Relationships can be crucial to one’s health and survival. An almost 80-year old research study, the ‘Harvard Study of Adult Development’, has been dedicated to understanding what determines the health of an adult – tending to relationships forms an integral part of self-care.
It is natural for one to face challenges while maintaining and tending to these significant relationships as the expectations, needs, desires, and behaviors of each person are varied and a clash can understandably happen from time to time.
Here are a few patterns that one can watch out for in relationships, and corresponding actions that can be taken to manage them –
Triangulation- Constantly consulting a loved one about your relationship, or worried that your partner is doing so?
Here, the problem between couples is maintained or aggravated due to the presence of one or more individuals trying to “solve” their problems. Common examples of a triangulation pattern in relationships involve consulting a parent, in-law, relative or colleague repeatedly for advice.
Following such a process can cause a conflict to freeze and stay in the same place.
Tip to try: Think about a time where your partner and you were able to contain an argument or difference of opinion, on your own. It is important to think about these exceptions and recall what enabled both of you to work on the challenges yourselves. Discuss how you could replicate what it took to get through this previous challenge.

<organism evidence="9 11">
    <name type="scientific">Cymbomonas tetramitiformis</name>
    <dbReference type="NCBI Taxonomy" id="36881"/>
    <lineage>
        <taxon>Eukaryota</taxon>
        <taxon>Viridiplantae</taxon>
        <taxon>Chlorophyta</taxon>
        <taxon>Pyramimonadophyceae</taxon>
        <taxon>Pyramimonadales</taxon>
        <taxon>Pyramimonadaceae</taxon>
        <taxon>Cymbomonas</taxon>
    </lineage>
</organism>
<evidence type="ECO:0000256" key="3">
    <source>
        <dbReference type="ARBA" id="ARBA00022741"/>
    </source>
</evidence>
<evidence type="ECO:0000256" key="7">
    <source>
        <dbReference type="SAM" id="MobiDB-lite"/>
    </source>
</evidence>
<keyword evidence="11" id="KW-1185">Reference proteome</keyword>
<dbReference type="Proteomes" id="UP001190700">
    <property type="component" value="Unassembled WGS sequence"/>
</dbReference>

Pursuer-distancer- Do you think the distance between you and your partner is too much, or too little?
As per this pattern, when there is a clash in a relationship, there is likely to be one partner who is pursuing, or chasing intimacy, and another partner who is distancing, or avoiding intimacy.
The position of a pursuer, and distancer- both, are coming from an intent to protect themselves.
Tip to try: If this pattern is something that you have seen in your relationship, try doing the exact opposite of what you have done until now.
For instance, if you tend to get extremely upset when your partner doesn’t call you at a certain time, try involving yourself in another activity, instead of calling them at that instance, and expressing your displeasure. Know that it isn’t helping you to continue the pattern since the other person’s behavior is getting reinforced by what you do.